HPI Nitro RS4/Nitro RS4 Racer

hpirs4r.jpg (32496 bytes)First of all, let me start off with my opinion of this extremely popular nitro touring car. Both versions are extremely well equipped and clearly demonstrate HPI's dedication and superiority in the field of pavement pushers.

Straight forward, quality parts a plus
You can tell a lot about the quality of design and materials when you get the opportunity to build one from a kit. Not only did I find this car very straightforward in it's assembly but required very little modification to make it RTR. It seems that so many kits these days seem to be chock full of addendums, requiring you to dramatically modify parts in order to make them work. Now, I'm not against modifications.. they are how some of the greatest innovations come to be, but when you are trying to build a kit, with it many complex parts and the painstaking and inevitable task of having to fit third party servos, radios and engines to the chassis, the last thing you want to have to deal with is referring to addendum after addendum about how to dremel parts to make them work. I didn't see this as a problem with these cars.

A picture is worth a thousand words
Now, many of you that may have built these kitss may feel that HPI's method of building instructions may leave something to be desired. I think I may have counted all of about 20 words in the racer manual. Brief it is. However, the saying that a picture is worth a thousand words clearly applies to their method. Systematic exploded views of each "section" concisely illustrates how each part interconnects. Additionally, with this method, you are not necessarily bound to the exact step-by-step instructions that normally are part of most manuals. I feel that this also gives you additional understanding of HOW your car works.  Afterall, this is the biggest selling point behind kits, vs. RTR's; so that you can gain a helpful understanding of how your car is put together so that you can make your own repairs and modifications.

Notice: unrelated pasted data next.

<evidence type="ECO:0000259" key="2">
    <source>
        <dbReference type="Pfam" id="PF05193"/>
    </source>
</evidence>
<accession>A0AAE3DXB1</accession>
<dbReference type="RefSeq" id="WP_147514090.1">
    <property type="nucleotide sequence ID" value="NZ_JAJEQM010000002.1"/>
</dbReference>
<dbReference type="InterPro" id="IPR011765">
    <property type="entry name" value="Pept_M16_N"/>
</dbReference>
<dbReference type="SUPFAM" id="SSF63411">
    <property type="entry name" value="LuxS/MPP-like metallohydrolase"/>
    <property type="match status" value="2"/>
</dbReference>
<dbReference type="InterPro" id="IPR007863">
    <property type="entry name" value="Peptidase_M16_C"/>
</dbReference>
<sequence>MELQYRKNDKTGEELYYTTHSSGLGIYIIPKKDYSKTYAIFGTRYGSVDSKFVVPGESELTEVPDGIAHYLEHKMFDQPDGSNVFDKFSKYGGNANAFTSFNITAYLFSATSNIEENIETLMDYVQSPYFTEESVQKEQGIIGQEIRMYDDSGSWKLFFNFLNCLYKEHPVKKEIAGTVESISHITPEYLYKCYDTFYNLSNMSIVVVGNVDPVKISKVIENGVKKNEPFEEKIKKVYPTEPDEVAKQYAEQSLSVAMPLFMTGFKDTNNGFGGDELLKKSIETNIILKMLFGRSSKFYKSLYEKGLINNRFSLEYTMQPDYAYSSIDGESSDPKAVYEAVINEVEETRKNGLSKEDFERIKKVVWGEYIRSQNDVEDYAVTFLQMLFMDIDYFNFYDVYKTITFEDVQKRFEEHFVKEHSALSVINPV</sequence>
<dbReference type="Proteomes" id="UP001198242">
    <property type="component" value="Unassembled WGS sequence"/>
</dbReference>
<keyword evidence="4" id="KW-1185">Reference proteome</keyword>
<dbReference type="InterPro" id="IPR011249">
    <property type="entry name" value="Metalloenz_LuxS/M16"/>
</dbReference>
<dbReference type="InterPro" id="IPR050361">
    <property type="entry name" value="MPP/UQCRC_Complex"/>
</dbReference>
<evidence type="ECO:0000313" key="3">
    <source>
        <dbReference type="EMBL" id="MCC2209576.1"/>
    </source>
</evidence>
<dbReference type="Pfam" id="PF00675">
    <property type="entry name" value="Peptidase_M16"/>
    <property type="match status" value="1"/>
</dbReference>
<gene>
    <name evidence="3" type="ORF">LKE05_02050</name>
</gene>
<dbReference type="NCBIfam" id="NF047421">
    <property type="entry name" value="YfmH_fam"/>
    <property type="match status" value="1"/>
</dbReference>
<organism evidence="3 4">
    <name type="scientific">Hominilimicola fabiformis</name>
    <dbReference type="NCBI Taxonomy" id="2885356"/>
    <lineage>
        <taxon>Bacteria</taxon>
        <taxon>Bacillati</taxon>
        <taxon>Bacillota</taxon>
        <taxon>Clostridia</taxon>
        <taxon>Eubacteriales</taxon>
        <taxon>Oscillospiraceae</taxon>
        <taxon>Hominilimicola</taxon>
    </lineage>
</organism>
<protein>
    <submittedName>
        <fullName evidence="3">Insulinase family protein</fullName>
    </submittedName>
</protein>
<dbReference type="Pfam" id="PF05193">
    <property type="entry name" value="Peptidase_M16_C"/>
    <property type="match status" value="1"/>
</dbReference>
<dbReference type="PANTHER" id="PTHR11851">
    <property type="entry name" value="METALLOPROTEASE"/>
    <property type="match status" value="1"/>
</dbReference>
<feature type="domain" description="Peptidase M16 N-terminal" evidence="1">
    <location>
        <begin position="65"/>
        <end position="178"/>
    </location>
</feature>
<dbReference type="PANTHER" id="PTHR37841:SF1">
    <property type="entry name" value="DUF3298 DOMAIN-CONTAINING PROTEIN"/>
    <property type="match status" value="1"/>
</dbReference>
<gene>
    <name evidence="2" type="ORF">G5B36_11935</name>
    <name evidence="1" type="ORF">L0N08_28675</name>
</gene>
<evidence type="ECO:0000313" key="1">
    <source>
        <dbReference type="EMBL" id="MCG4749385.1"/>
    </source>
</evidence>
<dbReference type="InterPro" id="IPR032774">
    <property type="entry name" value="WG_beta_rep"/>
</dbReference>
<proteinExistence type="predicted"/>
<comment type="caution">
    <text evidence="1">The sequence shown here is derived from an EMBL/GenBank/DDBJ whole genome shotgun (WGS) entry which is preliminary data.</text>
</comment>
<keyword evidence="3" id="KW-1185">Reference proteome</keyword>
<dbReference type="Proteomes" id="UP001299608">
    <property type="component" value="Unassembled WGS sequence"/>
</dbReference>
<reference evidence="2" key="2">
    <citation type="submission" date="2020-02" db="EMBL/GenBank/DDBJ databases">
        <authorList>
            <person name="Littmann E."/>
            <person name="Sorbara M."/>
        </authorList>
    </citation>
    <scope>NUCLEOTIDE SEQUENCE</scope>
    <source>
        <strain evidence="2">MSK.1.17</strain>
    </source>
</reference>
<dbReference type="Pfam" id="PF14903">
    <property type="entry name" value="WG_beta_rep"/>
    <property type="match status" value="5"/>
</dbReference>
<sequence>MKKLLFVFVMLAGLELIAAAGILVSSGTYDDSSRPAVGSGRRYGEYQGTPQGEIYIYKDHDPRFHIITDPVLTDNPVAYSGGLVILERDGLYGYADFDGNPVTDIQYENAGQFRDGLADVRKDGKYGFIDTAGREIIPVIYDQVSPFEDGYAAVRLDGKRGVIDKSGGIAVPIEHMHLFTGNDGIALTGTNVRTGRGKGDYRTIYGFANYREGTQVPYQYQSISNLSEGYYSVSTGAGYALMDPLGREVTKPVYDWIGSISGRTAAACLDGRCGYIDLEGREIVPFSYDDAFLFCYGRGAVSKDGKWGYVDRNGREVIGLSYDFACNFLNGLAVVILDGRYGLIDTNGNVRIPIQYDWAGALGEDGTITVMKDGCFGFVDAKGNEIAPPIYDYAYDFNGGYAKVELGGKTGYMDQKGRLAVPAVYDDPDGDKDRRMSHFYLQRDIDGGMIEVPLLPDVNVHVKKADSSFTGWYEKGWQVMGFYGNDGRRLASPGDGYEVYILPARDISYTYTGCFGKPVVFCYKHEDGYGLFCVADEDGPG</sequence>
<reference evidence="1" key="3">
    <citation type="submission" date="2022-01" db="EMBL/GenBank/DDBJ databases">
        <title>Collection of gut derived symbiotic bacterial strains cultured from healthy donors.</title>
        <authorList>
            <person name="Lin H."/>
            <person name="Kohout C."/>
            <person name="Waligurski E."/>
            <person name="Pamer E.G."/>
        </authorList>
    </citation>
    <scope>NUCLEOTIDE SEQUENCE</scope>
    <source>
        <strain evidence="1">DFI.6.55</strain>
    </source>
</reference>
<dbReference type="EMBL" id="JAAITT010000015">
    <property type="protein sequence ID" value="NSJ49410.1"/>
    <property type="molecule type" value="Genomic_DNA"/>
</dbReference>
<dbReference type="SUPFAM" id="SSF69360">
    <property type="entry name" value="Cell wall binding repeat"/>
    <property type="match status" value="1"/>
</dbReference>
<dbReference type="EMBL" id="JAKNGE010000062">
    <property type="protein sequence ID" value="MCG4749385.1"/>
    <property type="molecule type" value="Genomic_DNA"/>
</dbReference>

The driving force
The Nitro RS4 (both standard and Racer) are built on a three belt, all wheel drive design. Although not as resiliant on gravelly pavement as drive shaft or other protected driveline systems, it does provide the smoothest and most quiet results. The natural dampening characteristics of belt-driven systems tend to help reduce premature wear by absorbing the relentless vibration that accompany nitro systems and increase efficiency of power to the drive wheels where they are needed.

Hit and Miss
I have to say I'm a little disappointed on their apparent lack of belt tensioners, even in the Racer kit.  Granted, most tensioners are more about improving the asthetics of the machine rather than providing any real mechanical advantages. In theory, this is just one more piece of machinery for the engine to drive and decreasing its overall efficiency. However, there are exceptions to this rule. An improperly adjusted belt can either increase friction at the bearings (if overtightened) as well as the belt itself. If too loose, the belt can "slop" around dragging or hitting nearby parts as it makes its journey from one gear to the next. On the Nitro RS4, the forward belt (the longest one) tends to aimlessly drag on the top of the chassic plate. Whether this really creates that much friction is debatable, especially since this drag is dissipated over several inches. The other solution to this would be to put a tephlon or silicon backed tape on the top of the chassic, just under the drive belt path. The more important concern with this particular belt is the sharp pinch it must make as it enters the forward differential assembly. A loosely stretched belt could, conceivably, not make that pinch either jam the entire works, or worse, cut the belt in half. I have to admit that this is not something I've personally experienced, but nonetheless, should be something worth considering in future designs. As of this writing, HPI does not offer a forward belt tensioner for the Racer. They do, however, offer a belt tensioner/gear brace for the middle belt that drives the exterior offset belt assembly. The purpose for this is truly two-fold. It acts as the only easily adjustable belt tensioner avaiable from HPI.  More importantly it acts as a much needed brace for the two drive shafts extending well beyond a structurally sound standard. Why HPI doesn't include this as part of this kit, I will never fully understand. I understand they are trying to keep the price of these kits down, but it seems to me that this is a mandatory part and tops my list as the number one most important hopup for the racer. Failure to install this device, puts an incredible strain on the shafts and bearings that exist, especially when considering that a belt is being driven between the two shafts, thus pulling the two shaft together at a force equal the the driving force of the drive-train.

to be continued....




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This page last modified: 07/26/11